5
zlice
124d

man i see another group i'm a part of talking about "is it worth it to get degrees" and just, ugh. since this is a place to rant. here is why degrees are fuking useless.

first off, simple, like my friend said before, "if we all have degrees, none of us have degrees"

and let me tell you about some of the people i've had to work with who have degrees...

many dont know what "cd ; ls" is, okay. 4 fukin years, what did these people do?

some people have masters, multiple even, and can't read a for loop that jumps/skips(continue) around certain conditions in their 'favorite' language

looked through my favorite rants on here and there was someone who had a college hire who wrote a "for loop in HTML" L_O_L

degree != skill, ever, period, nada

the best people i have worked with? all degree-less

how is that? why would that have a correlation? degree!=skill but !degree==skill ? initiative? passion? giving a fuk? not droning on in classes that have piss all to do with your desired trade.

sure recruiters and companies will supposedly look at the degree like some special badge or say it's important. but if they've been around, they're savvy that a degree only means you're willing to go in debt and be obedient

i know there are those who don't learn well on their own, or prefer face time or structure, that's fine. but the lie that degrees are required and mean more than they do has only put half of my friends in debt. there's no magical "this person now gives a shit" or knowledge transfer that happens. you have to do that on your own.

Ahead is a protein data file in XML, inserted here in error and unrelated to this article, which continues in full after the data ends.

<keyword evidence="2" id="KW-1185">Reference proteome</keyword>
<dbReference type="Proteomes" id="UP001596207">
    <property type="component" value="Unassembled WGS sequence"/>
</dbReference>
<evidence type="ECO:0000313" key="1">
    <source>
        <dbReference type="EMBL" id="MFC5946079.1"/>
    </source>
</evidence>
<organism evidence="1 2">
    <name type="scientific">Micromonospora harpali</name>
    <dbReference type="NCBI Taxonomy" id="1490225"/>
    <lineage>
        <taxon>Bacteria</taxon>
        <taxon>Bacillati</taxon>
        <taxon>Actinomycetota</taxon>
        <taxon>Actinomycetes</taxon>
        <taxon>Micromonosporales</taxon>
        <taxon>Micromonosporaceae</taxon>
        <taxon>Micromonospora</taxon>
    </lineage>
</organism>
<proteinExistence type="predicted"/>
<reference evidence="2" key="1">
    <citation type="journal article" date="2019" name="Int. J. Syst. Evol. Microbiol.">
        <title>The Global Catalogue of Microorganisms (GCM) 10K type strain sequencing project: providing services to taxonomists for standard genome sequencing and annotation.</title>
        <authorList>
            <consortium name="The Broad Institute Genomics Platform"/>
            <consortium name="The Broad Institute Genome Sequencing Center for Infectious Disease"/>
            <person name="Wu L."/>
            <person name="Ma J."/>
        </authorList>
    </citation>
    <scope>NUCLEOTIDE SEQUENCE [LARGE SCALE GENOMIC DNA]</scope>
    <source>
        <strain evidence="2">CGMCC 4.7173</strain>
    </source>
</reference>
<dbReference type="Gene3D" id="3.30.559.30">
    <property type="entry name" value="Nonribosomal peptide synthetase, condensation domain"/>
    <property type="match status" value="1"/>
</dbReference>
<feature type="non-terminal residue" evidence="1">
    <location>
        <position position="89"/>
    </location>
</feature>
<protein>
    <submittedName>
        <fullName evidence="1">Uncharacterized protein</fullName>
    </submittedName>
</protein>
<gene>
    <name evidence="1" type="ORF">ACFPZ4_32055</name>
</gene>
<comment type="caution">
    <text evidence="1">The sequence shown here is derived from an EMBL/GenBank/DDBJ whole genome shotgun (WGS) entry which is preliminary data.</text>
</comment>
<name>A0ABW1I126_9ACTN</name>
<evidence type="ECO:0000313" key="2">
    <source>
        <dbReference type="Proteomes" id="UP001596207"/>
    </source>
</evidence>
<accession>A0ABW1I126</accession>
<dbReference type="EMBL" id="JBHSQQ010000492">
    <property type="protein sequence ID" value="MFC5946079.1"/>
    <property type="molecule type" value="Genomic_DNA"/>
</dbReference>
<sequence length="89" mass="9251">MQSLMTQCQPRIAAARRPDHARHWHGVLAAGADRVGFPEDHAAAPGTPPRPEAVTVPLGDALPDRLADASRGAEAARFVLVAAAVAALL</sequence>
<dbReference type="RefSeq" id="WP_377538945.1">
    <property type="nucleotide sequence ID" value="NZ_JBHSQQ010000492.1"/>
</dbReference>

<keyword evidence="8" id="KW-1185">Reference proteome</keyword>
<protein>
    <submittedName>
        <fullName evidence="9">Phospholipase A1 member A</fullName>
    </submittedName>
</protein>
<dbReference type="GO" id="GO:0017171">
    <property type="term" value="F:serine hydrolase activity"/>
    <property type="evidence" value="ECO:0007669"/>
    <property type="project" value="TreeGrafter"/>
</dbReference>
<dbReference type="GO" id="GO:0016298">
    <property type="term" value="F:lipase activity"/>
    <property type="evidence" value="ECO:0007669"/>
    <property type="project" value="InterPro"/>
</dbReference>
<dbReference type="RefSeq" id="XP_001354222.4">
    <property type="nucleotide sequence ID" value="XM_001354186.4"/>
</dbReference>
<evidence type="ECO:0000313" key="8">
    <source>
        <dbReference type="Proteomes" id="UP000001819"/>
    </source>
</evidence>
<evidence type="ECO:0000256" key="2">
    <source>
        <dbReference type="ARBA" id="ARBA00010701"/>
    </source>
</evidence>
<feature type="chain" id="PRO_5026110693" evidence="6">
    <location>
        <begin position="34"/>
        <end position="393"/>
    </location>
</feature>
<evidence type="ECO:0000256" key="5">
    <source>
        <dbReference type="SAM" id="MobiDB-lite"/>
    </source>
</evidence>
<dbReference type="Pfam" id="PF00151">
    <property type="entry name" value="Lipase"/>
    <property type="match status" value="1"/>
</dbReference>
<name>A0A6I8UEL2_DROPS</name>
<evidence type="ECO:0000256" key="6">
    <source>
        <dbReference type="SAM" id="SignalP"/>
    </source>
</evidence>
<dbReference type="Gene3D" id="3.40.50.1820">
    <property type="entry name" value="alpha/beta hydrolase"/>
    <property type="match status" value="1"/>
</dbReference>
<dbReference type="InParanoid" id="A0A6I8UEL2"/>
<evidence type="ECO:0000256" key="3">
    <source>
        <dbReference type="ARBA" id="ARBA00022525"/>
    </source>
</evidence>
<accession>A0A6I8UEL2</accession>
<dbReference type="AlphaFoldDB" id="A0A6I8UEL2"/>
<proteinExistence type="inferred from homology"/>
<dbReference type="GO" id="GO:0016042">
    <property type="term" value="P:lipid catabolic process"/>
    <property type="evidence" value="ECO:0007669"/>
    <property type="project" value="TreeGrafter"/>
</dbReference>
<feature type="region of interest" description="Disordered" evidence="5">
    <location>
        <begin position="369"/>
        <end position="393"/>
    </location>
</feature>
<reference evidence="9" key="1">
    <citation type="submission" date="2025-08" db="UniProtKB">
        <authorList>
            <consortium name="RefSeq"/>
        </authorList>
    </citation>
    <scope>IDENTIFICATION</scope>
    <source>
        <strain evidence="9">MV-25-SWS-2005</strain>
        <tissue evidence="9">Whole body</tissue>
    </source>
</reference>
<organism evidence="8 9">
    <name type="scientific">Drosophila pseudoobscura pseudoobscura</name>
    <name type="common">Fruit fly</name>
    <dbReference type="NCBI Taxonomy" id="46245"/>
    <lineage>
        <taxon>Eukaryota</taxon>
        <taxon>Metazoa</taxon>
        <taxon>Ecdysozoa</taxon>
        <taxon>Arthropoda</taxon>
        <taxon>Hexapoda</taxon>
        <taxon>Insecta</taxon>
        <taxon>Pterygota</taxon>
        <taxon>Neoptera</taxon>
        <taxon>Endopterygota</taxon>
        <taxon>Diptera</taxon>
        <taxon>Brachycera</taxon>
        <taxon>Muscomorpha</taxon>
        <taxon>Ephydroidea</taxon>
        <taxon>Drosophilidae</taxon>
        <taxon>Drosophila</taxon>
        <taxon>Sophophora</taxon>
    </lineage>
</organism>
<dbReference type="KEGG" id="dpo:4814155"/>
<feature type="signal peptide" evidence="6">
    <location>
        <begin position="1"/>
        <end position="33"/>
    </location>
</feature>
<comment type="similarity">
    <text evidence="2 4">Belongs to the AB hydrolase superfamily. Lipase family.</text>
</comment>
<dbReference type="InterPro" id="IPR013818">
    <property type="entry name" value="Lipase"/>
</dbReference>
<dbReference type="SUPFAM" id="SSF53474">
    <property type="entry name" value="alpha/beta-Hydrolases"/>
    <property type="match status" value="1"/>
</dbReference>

Comments
  • 3
    You get a spectrum of knowledge from taking a degree, but not for $50k.

    Your 4 years are better spent doing the work. Sign up to brilliant if you want something more formal to round you off.
  • 2
    My degree was useful in the sense that it got me started. I had basically zero coding experience before I started and so had no real idea where to even start. Basically I didnt know what I didnt know.
    Looking back on it, most of what I did after my first 2 java modules was almost useless. I got my first dev job when I was in year 3 of my degree and once I started learning there, everything in uni was just a super basic version of something I already knew dragged out over 12 weeks.

    University courses need to be more condensed. They spend way too long re-hashing the same content. I learned how to code from scratch in 3 different classes. Each one assumed you know nothing and went back over the bare basics.
  • 2
    @LLAMS

    ya somewhere i worked would hire ppl and immediately put them in a ramp up 'class' with other college hires for a month or so.

    i felt like that in HS too, the first semester would be a rehash then a few new things before summer
  • 1
    you know what? i just had an interview and there's something else i forgot about this.

    recruiters and biz may value a degree ... if they even ASK
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